An example is US-listed decking producer Trex, which makes outdoor decking from recycled plastic. It has shown itself to be a higher-quality, more durable and lower-emission alternative to traditional timber decking.
As economies around the world have come to a halt due to the coronavirus, we have seen the positive effects the reduction in activity has had on CO2 emissions and the quality of air.
However, it is false to think that we need negative growth in order to have a positive environment. As indicated in the charts below, individuals’ concerns regarding the environment begin to increase once their living standards reach a certain level, and continue to rise from there.
Based on a US study, the data in the right hand chart below specifically shows that American prioritisation of non-economic factors such as the environment is negatively related to the US unemployment rate. People start to care more about the environment once their basic needs are met and secure.
Today we have the climate solution tools to substitute carbon-intensive activity with low- or non-carbon alternatives. However, this transition requires investment from governments and corporations, as well as spending from individuals. Are American consumers likely to replace their older gas-guzzling SUVs with electric alternatives if they fear they may lose their jobs over the coming years?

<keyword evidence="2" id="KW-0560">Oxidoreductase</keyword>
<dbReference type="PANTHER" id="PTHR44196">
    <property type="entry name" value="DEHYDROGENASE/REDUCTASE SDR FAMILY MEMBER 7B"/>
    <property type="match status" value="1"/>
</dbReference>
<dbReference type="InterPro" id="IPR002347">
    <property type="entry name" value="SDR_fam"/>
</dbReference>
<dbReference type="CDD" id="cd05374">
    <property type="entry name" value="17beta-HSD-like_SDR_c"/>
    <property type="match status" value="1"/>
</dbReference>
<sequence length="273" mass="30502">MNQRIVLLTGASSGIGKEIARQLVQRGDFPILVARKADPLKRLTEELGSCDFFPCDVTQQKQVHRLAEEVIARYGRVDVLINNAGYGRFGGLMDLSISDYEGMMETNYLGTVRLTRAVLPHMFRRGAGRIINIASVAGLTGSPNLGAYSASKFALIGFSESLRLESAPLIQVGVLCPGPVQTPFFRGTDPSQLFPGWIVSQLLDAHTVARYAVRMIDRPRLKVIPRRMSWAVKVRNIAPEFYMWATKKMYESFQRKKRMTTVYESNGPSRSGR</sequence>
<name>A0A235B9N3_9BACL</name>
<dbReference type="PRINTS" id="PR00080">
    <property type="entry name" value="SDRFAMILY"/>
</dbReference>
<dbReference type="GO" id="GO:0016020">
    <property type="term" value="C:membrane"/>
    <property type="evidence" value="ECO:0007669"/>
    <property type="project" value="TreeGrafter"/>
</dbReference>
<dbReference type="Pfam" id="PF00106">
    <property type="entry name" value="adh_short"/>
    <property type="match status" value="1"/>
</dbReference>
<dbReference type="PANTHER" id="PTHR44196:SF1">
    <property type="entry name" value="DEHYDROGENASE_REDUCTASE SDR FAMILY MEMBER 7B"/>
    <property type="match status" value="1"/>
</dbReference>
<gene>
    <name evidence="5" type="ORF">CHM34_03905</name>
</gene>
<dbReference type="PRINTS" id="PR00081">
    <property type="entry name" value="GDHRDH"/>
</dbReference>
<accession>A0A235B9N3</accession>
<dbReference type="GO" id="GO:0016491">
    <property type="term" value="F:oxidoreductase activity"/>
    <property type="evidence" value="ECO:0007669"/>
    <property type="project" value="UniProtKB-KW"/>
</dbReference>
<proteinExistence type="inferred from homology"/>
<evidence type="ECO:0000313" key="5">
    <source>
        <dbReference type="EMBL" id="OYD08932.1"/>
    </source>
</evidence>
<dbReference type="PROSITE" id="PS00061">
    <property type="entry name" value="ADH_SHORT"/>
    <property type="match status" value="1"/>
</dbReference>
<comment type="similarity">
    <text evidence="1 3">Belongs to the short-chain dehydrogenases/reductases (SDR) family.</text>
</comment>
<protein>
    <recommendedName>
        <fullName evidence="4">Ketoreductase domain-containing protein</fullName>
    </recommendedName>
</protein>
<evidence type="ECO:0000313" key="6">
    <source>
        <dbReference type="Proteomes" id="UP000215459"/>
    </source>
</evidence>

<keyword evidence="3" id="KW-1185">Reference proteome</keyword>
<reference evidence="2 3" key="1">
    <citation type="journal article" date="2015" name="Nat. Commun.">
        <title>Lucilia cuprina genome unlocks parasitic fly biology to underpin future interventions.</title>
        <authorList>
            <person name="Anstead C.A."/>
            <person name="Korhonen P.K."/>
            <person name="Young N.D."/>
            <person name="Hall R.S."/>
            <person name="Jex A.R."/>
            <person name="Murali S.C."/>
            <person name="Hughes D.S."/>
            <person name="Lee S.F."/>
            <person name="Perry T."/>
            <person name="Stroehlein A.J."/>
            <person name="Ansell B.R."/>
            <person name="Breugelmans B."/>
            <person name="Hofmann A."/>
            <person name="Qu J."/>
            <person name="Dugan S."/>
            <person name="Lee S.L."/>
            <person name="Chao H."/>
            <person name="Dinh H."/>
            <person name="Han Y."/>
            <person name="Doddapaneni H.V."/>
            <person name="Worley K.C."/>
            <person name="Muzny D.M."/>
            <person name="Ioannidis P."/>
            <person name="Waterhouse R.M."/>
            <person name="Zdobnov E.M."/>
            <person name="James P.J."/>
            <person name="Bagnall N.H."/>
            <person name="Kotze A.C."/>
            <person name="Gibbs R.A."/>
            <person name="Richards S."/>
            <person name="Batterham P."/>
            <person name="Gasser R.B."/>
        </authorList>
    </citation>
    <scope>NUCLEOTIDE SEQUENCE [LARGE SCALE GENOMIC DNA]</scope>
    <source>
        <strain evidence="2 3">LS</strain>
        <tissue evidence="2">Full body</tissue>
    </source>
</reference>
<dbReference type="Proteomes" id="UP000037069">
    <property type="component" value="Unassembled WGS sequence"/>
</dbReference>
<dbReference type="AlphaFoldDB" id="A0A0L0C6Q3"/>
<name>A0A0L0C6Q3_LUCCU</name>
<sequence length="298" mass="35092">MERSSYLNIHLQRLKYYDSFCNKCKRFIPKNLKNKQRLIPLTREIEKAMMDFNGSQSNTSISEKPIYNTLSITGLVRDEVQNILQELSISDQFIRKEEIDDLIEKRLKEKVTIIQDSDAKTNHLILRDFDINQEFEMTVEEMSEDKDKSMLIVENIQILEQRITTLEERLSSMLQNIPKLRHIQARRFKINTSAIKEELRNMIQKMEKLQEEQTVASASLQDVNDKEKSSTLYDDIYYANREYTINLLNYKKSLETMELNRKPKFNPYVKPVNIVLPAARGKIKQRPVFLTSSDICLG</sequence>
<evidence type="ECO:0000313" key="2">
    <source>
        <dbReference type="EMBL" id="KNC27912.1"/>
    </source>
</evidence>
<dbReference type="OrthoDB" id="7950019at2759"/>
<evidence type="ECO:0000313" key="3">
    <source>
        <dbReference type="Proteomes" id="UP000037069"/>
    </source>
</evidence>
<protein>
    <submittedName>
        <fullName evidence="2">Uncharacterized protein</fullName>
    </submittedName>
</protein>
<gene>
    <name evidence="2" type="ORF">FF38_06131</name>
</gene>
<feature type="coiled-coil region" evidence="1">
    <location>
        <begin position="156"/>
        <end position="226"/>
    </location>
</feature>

The same applies on the corporate side. Aviation has been a growing, and highly-carbon intensive industry, but technology is improving with the key manufactures targeting a reduction in CO2 through their R&D efforts. UK-based jet engine manufacturer Rolls Royce has partnered with France-based Airbus to develop electric engines (the E-Fan project) for short-haul flights, which cover the vast majority of flights, in helping move away from jet-fuelled propulsion.
However, in the current circumstances that the travel industry finds itself, they have had to suspend all new investment as both companies are prioritising capital conservation in the near term. Businesses require confidence in growth, not just increased regulations, in order to commit to green investments.